Car taxation in Belgium: ready for the labyrinth?
It’s motor show time in Belgium, a lot of people are considering buying a new car. It’s already tricky and time-consuming to search for the best buy, but then there is taxation.
In a country that is just twice the size of the city of LA and counts 11 million inhabitants, there are several taxation systems, depending on the region you live in. And the differences can be huge.
The Walloon newspaper, La Dernière Heure, made a comparison of nine distinctive models and calculated taxes (see below for details). The results are very different depending on whether you live in Flanders, Brussels, or Wallonia.
We’re talking individual buyers here. When they purchase a new car, they have to pay a Value Added Tax (VAT) of 21% on the purchasing price. On top of this, they pay a registration tax (called TMC in French and BIV in Dutch), to pay directly at the purchase, and a circulation tax, payable every year of ownership of the car.
In Wallonia and Brussels, the registration tax is still based on the size of the engine and its power output, like in the good old days. It starts at 61 euros for the smallest (and less powerful) engines and can increase to 4.957 euros maximum.
In Flanders, the taxation has been made ‘greener’ and depends on the CO2 emissions of the car. In this case, the registration tax can vary between 45 and… more than 11.000 euros (above 230 g/km of CO2).
To make it more concrete: the buyer of a Porsche Panamera 4S will pay 4.957 euros in Brussels and Wallonia to get it registered, and 9.599 euros in Flanders. On the contrary, the buyer of, let’s say, a Hyundai Tucson SUV on gasoline will pay 2.478 euros in Wallonia and Brussels, and only 890 euros in Flanders.
Then there’s the yearly circulation tax. This one first takes into account the size of the engine (calculated in the so-called fiscal HP). It oscillates between 83 and 2.138 euros. But then, the different regions have the right to fiddle with it.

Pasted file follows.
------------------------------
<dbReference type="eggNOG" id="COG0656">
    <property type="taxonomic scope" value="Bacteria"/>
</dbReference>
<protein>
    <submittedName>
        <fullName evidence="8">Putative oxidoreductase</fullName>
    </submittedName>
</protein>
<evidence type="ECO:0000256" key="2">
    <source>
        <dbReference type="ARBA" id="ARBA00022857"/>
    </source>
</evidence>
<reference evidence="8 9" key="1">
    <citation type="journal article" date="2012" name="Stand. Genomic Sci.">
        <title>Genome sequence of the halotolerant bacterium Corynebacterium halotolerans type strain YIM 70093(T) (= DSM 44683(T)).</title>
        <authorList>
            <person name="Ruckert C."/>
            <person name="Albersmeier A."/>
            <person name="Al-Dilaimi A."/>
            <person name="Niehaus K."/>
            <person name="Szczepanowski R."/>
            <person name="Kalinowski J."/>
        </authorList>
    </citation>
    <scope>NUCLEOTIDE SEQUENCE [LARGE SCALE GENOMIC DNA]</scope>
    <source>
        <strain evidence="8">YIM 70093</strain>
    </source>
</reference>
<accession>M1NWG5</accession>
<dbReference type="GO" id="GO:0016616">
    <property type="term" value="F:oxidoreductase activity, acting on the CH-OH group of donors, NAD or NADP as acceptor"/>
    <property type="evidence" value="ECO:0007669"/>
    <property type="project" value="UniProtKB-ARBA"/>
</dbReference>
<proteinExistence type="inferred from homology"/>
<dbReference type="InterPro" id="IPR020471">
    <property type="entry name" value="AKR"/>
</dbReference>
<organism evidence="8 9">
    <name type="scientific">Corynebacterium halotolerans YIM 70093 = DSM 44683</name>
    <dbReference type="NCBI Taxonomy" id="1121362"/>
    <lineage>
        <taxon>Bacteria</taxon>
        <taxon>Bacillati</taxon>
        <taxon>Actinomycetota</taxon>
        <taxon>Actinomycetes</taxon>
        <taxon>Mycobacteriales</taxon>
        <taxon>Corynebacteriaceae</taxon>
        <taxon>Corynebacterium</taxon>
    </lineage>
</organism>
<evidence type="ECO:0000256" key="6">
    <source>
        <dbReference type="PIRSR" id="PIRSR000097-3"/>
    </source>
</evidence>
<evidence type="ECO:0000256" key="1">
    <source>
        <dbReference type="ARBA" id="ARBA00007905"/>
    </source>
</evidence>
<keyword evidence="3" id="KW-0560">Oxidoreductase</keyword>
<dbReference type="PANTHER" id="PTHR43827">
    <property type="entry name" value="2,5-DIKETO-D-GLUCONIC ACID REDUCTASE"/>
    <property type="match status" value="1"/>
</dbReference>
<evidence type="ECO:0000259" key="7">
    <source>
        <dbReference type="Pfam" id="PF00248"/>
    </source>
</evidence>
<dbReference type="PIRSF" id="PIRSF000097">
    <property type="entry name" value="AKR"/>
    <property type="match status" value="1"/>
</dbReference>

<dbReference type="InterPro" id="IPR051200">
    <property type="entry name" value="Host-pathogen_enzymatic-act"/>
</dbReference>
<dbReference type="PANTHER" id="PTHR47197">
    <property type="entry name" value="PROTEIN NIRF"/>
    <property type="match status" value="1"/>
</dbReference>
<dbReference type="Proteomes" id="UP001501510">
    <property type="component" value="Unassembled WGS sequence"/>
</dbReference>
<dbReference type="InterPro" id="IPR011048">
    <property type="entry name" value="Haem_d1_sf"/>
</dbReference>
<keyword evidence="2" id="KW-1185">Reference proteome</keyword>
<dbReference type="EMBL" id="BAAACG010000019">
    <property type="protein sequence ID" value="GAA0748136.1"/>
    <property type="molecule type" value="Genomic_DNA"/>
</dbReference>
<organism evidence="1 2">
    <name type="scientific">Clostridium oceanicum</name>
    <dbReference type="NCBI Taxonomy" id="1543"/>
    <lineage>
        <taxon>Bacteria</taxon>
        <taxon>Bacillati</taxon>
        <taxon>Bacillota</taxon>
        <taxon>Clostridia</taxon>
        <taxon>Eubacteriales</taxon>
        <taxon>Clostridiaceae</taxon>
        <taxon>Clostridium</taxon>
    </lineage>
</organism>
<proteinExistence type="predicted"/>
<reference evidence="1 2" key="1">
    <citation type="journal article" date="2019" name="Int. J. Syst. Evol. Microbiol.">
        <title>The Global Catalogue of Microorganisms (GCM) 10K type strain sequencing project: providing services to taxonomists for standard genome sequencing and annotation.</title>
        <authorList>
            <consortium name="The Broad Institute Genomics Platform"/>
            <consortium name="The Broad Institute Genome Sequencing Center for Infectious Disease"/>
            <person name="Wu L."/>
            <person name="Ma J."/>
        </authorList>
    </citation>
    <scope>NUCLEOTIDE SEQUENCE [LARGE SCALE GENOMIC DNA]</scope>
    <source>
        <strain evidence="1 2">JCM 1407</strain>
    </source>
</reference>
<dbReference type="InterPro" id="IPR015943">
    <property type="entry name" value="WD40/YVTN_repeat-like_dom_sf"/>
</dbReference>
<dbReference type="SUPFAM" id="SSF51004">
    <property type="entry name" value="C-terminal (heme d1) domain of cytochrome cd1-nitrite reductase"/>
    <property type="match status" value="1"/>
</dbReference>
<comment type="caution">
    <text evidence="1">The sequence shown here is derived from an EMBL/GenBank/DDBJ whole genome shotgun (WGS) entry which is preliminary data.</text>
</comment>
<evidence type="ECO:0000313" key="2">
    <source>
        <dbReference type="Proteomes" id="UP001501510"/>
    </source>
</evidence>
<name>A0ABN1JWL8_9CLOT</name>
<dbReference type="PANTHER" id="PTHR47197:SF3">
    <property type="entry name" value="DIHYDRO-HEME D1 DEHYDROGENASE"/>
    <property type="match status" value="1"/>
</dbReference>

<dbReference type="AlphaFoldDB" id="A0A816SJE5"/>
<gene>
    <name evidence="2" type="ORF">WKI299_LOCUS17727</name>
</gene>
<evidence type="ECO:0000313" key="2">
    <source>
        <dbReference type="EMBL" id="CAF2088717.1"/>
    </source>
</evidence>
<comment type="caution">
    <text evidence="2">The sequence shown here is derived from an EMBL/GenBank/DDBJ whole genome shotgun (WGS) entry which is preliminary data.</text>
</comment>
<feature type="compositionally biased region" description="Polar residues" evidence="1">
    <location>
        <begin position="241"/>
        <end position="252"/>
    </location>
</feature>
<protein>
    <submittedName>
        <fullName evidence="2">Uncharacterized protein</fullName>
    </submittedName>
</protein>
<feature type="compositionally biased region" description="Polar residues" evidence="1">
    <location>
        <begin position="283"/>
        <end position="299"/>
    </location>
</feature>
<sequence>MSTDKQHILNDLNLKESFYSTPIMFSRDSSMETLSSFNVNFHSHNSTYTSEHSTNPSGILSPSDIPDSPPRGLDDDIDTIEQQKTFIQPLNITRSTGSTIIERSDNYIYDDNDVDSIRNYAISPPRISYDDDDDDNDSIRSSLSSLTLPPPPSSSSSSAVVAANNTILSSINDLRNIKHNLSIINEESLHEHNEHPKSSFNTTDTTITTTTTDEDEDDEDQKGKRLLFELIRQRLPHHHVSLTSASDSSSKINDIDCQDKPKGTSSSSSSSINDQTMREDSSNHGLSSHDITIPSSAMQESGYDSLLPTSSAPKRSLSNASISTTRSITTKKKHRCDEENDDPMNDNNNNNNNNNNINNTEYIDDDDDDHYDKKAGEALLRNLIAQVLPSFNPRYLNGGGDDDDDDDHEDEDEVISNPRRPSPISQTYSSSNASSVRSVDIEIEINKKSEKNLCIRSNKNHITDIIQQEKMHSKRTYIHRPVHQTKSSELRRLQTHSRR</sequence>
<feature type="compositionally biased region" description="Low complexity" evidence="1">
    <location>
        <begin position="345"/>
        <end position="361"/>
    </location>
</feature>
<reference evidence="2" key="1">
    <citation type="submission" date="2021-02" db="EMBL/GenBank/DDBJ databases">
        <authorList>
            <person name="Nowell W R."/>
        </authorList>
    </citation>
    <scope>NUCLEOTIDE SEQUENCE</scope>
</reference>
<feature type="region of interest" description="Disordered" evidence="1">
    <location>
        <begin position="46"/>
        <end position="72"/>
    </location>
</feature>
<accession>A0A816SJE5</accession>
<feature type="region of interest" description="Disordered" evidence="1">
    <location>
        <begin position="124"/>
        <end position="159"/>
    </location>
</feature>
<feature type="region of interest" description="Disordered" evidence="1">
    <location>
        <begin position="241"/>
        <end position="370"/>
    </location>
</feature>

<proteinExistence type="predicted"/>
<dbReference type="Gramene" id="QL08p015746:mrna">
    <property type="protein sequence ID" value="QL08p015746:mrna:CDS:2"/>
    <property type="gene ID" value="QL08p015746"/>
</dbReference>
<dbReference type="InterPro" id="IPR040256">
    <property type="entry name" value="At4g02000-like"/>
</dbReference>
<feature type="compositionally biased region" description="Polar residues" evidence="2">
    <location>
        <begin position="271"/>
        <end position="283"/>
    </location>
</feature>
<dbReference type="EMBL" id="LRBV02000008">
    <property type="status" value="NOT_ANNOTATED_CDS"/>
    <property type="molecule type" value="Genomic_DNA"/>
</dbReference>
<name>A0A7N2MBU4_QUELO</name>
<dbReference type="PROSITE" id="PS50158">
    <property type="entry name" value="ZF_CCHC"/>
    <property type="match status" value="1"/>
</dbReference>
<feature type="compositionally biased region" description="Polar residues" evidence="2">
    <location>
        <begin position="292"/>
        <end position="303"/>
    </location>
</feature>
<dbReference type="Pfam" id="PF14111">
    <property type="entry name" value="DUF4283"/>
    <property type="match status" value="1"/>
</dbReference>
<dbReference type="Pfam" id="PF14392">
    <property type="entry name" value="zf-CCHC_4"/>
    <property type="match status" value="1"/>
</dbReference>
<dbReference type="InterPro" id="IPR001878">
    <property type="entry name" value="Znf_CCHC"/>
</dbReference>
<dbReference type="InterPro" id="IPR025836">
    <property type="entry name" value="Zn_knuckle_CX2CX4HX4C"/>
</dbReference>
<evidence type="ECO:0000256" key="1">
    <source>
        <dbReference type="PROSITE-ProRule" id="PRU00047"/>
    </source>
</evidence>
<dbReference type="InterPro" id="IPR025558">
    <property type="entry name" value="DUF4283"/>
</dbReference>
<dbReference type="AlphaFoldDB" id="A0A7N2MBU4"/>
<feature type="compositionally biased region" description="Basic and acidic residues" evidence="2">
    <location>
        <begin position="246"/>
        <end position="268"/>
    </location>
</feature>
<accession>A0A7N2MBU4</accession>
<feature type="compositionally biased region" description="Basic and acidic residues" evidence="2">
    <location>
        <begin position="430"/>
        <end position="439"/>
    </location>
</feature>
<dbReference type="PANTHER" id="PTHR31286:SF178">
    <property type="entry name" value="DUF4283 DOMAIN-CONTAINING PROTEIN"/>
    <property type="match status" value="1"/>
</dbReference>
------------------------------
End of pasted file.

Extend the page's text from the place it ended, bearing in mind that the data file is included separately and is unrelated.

In Wallonia and Brussels, certain more polluting vehicles will have to pay an additional tax, called a malus. In Flanders, there is also this ‘green correction’, but it goes in two directions. Is your car emitting more than 120 g/km, the tax is augmented by 0,3% with every gram above. This means that a car not emitting more than 120 g/km is cheaper to drive in Flanders (tax-wise) and more expensive elsewhere.
To conclude this chapter: a fully electric car pays 61 euros of registration tax and 84 euros of yearly circulation tax in Brussels and Wallonia. In Flanders, it is… 0 (zero) euro in both cases. The buying incentive of 4.000 euros for an electric car in Flanders has been dropped as of the 1st of January of this year.
For company cars, there is a completely different taxation system, on a federal level, so no regional differences. When different taxation systems within the regions would create an unequal playground for the leasing companies, suddenly, there’s one set of rules for the entire country. Why isn’t this possible for the common citizen/consumer?
The state of our car taxation system could be taken as an example of what is going wrong in this country. Too many decision levels, not enough coordinated and well thought off decisions.
At the moment, politicians are struggling to form a federal government. Apparently, after some 300 days, there’s no new one in sight. Belgium, as a country, is lagging behind in important decision-making processes, practically on every institutional level.